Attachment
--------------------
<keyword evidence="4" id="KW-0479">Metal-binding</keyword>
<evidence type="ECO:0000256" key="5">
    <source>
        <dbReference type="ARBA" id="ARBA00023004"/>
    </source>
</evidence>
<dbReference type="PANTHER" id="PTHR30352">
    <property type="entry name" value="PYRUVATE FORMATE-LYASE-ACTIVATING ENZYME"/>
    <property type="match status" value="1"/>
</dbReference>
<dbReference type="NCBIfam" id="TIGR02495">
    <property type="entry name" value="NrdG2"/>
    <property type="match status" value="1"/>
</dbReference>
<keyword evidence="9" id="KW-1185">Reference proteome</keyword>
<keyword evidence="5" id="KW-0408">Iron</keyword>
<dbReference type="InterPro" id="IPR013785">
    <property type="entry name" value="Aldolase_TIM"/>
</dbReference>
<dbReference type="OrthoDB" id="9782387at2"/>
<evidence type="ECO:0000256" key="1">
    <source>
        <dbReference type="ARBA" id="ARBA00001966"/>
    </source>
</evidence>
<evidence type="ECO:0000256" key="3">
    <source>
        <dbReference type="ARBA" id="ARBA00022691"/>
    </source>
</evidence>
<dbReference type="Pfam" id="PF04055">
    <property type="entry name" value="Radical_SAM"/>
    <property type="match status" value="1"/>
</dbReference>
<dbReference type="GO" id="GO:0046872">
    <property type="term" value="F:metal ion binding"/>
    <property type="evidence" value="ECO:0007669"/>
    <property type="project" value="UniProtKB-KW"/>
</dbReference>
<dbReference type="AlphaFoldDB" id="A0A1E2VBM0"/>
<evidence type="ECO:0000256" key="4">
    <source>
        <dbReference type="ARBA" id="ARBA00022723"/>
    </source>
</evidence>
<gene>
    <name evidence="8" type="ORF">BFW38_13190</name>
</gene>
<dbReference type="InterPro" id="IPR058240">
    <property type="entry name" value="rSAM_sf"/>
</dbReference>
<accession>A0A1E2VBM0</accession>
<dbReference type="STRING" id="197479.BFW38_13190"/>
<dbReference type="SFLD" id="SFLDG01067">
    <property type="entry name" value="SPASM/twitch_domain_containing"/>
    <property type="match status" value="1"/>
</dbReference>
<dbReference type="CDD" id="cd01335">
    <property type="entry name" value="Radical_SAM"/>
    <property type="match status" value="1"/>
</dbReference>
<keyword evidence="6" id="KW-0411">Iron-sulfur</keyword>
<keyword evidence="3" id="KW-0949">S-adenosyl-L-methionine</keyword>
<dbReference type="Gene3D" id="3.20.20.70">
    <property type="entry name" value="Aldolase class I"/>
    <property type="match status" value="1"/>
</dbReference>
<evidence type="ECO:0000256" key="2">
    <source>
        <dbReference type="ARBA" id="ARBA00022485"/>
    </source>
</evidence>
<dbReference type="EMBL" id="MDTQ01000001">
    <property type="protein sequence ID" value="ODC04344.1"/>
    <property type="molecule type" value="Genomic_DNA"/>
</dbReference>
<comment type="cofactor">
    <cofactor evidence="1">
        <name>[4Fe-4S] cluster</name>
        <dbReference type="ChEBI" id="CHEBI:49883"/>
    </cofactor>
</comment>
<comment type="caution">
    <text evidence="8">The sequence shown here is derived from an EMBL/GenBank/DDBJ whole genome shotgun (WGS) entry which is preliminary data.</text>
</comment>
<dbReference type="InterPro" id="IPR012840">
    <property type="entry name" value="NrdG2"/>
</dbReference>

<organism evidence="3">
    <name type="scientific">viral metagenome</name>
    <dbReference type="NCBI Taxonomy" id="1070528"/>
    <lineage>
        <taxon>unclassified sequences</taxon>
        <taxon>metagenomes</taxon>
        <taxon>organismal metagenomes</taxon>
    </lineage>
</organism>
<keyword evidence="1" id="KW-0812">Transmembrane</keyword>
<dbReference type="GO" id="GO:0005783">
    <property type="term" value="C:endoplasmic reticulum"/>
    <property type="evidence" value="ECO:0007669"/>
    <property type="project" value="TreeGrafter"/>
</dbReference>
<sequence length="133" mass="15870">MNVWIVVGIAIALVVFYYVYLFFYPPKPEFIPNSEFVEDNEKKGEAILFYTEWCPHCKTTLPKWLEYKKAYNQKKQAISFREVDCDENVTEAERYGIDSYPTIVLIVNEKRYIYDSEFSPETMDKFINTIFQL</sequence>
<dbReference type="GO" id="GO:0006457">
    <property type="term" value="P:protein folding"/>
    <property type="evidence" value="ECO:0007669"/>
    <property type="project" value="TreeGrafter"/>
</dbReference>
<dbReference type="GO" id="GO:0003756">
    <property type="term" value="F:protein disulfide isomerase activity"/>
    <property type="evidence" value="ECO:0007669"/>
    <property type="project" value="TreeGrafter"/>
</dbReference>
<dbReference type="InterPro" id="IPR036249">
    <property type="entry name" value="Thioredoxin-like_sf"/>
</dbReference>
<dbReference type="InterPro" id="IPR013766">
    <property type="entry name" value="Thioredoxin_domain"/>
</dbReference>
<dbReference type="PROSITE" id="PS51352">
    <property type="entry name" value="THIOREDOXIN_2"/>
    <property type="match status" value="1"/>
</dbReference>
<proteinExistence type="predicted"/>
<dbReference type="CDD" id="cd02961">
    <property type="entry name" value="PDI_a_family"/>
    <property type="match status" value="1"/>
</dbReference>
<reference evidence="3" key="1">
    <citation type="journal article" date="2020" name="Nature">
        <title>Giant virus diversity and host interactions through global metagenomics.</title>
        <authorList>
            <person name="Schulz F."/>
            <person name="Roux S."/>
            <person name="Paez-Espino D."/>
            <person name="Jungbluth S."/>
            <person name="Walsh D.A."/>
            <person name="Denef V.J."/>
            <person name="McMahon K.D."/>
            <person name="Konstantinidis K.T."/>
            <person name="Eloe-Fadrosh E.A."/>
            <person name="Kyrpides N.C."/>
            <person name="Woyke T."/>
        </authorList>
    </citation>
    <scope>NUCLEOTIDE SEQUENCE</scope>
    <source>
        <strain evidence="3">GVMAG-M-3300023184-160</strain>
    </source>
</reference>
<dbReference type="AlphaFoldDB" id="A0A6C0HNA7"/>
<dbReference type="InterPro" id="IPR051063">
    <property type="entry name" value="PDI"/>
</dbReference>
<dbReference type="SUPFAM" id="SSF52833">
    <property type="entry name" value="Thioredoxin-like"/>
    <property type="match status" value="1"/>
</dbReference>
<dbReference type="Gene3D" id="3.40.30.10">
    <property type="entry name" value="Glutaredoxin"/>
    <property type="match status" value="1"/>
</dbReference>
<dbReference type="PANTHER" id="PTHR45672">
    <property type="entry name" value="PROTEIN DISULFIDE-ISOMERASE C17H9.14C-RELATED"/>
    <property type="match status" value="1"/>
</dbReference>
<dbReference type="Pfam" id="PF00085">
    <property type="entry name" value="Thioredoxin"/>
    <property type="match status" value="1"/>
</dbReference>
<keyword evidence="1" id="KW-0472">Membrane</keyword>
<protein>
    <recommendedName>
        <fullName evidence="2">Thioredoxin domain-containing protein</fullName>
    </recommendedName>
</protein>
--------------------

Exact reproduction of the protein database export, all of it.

<keyword evidence="4" id="KW-0479">Metal-binding</keyword>
<evidence type="ECO:0000256" key="5">
    <source>
        <dbReference type="ARBA" id="ARBA00023004"/>
    </source>
</evidence>
<dbReference type="PANTHER" id="PTHR30352">
    <property type="entry name" value="PYRUVATE FORMATE-LYASE-ACTIVATING ENZYME"/>
    <property type="match status" value="1"/>
</dbReference>
<dbReference type="NCBIfam" id="TIGR02495">
    <property type="entry name" value="NrdG2"/>
    <property type="match status" value="1"/>
</dbReference>
<keyword evidence="9" id="KW-1185">Reference proteome</keyword>
<keyword evidence="5" id="KW-0408">Iron</keyword>
<dbReference type="InterPro" id="IPR013785">
    <property type="entry name" value="Aldolase_TIM"/>
</dbReference>
<dbReference type="OrthoDB" id="9782387at2"/>
<evidence type="ECO:0000256" key="1">
    <source>
        <dbReference type="ARBA" id="ARBA00001966"/>
    </source>
</evidence>
<evidence type="ECO:0000256" key="3">
    <source>
        <dbReference type="ARBA" id="ARBA00022691"/>
    </source>
</evidence>
<dbReference type="Pfam" id="PF04055">
    <property type="entry name" value="Radical_SAM"/>
    <property type="match status" value="1"/>
</dbReference>
<dbReference type="GO" id="GO:0046872">
    <property type="term" value="F:metal ion binding"/>
    <property type="evidence" value="ECO:0007669"/>
    <property type="project" value="UniProtKB-KW"/>
</dbReference>
<dbReference type="AlphaFoldDB" id="A0A1E2VBM0"/>
<evidence type="ECO:0000256" key="4">
    <source>
        <dbReference type="ARBA" id="ARBA00022723"/>
    </source>
</evidence>
<gene>
    <name evidence="8" type="ORF">BFW38_13190</name>
</gene>
<dbReference type="InterPro" id="IPR058240">
    <property type="entry name" value="rSAM_sf"/>
</dbReference>
<accession>A0A1E2VBM0</accession>
<dbReference type="STRING" id="197479.BFW38_13190"/>
<dbReference type="SFLD" id="SFLDG01067">
    <property type="entry name" value="SPASM/twitch_domain_containing"/>
    <property type="match status" value="1"/>
</dbReference>
<dbReference type="CDD" id="cd01335">
    <property type="entry name" value="Radical_SAM"/>
    <property type="match status" value="1"/>
</dbReference>
<keyword evidence="6" id="KW-0411">Iron-sulfur</keyword>
<keyword evidence="3" id="KW-0949">S-adenosyl-L-methionine</keyword>
<dbReference type="Gene3D" id="3.20.20.70">
    <property type="entry name" value="Aldolase class I"/>
    <property type="match status" value="1"/>
</dbReference>
<evidence type="ECO:0000256" key="2">
    <source>
        <dbReference type="ARBA" id="ARBA00022485"/>
    </source>
</evidence>
<dbReference type="EMBL" id="MDTQ01000001">
    <property type="protein sequence ID" value="ODC04344.1"/>
    <property type="molecule type" value="Genomic_DNA"/>
</dbReference>
<comment type="cofactor">
    <cofactor evidence="1">
        <name>[4Fe-4S] cluster</name>
        <dbReference type="ChEBI" id="CHEBI:49883"/>
    </cofactor>
</comment>
<comment type="caution">
    <text evidence="8">The sequence shown here is derived from an EMBL/GenBank/DDBJ whole genome shotgun (WGS) entry which is preliminary data.</text>
</comment>
<dbReference type="InterPro" id="IPR012840">
    <property type="entry name" value="NrdG2"/>
</dbReference>

<organism evidence="3">
    <name type="scientific">viral metagenome</name>
    <dbReference type="NCBI Taxonomy" id="1070528"/>
    <lineage>
        <taxon>unclassified sequences</taxon>
        <taxon>metagenomes</taxon>
        <taxon>organismal metagenomes</taxon>
    </lineage>
</organism>
<keyword evidence="1" id="KW-0812">Transmembrane</keyword>
<dbReference type="GO" id="GO:0005783">
    <property type="term" value="C:endoplasmic reticulum"/>
    <property type="evidence" value="ECO:0007669"/>
    <property type="project" value="TreeGrafter"/>
</dbReference>
<sequence length="133" mass="15870">MNVWIVVGIAIALVVFYYVYLFFYPPKPEFIPNSEFVEDNEKKGEAILFYTEWCPHCKTTLPKWLEYKKAYNQKKQAISFREVDCDENVTEAERYGIDSYPTIVLIVNEKRYIYDSEFSPETMDKFINTIFQL</sequence>
<dbReference type="GO" id="GO:0006457">
    <property type="term" value="P:protein folding"/>
    <property type="evidence" value="ECO:0007669"/>
    <property type="project" value="TreeGrafter"/>
</dbReference>
<dbReference type="GO" id="GO:0003756">
    <property type="term" value="F:protein disulfide isomerase activity"/>
    <property type="evidence" value="ECO:0007669"/>
    <property type="project" value="TreeGrafter"/>
</dbReference>
<dbReference type="InterPro" id="IPR036249">
    <property type="entry name" value="Thioredoxin-like_sf"/>
</dbReference>
<dbReference type="InterPro" id="IPR013766">
    <property type="entry name" value="Thioredoxin_domain"/>
</dbReference>
<dbReference type="PROSITE" id="PS51352">
    <property type="entry name" value="THIOREDOXIN_2"/>
    <property type="match status" value="1"/>
</dbReference>
<proteinExistence type="predicted"/>
<dbReference type="CDD" id="cd02961">
    <property type="entry name" value="PDI_a_family"/>
    <property type="match status" value="1"/>
</dbReference>
<reference evidence="3" key="1">
    <citation type="journal article" date="2020" name="Nature">
        <title>Giant virus diversity and host interactions through global metagenomics.</title>
        <authorList>
            <person name="Schulz F."/>
            <person name="Roux S."/>
            <person name="Paez-Espino D."/>
            <person name="Jungbluth S."/>
            <person name="Walsh D.A."/>
            <person name="Denef V.J."/>
            <person name="McMahon K.D."/>
            <person name="Konstantinidis K.T."/>
            <person name="Eloe-Fadrosh E.A."/>
            <person name="Kyrpides N.C."/>
            <person name="Woyke T."/>
        </authorList>
    </citation>
    <scope>NUCLEOTIDE SEQUENCE</scope>
    <source>
        <strain evidence="3">GVMAG-M-3300023184-160</strain>
    </source>
</reference>
<dbReference type="AlphaFoldDB" id="A0A6C0HNA7"/>
<dbReference type="InterPro" id="IPR051063">
    <property type="entry name" value="PDI"/>
</dbReference>
<dbReference type="SUPFAM" id="SSF52833">
    <property type="entry name" value="Thioredoxin-like"/>
    <property type="match status" value="1"/>
</dbReference>
<dbReference type="Gene3D" id="3.40.30.10">
    <property type="entry name" value="Glutaredoxin"/>
    <property type="match status" value="1"/>
</dbReference>
<dbReference type="PANTHER" id="PTHR45672">
    <property type="entry name" value="PROTEIN DISULFIDE-ISOMERASE C17H9.14C-RELATED"/>
    <property type="match status" value="1"/>
</dbReference>
<dbReference type="Pfam" id="PF00085">
    <property type="entry name" value="Thioredoxin"/>
    <property type="match status" value="1"/>
</dbReference>
<keyword evidence="1" id="KW-0472">Membrane</keyword>
<protein>
    <recommendedName>
        <fullName evidence="2">Thioredoxin domain-containing protein</fullName>
    </recommendedName>
</protein>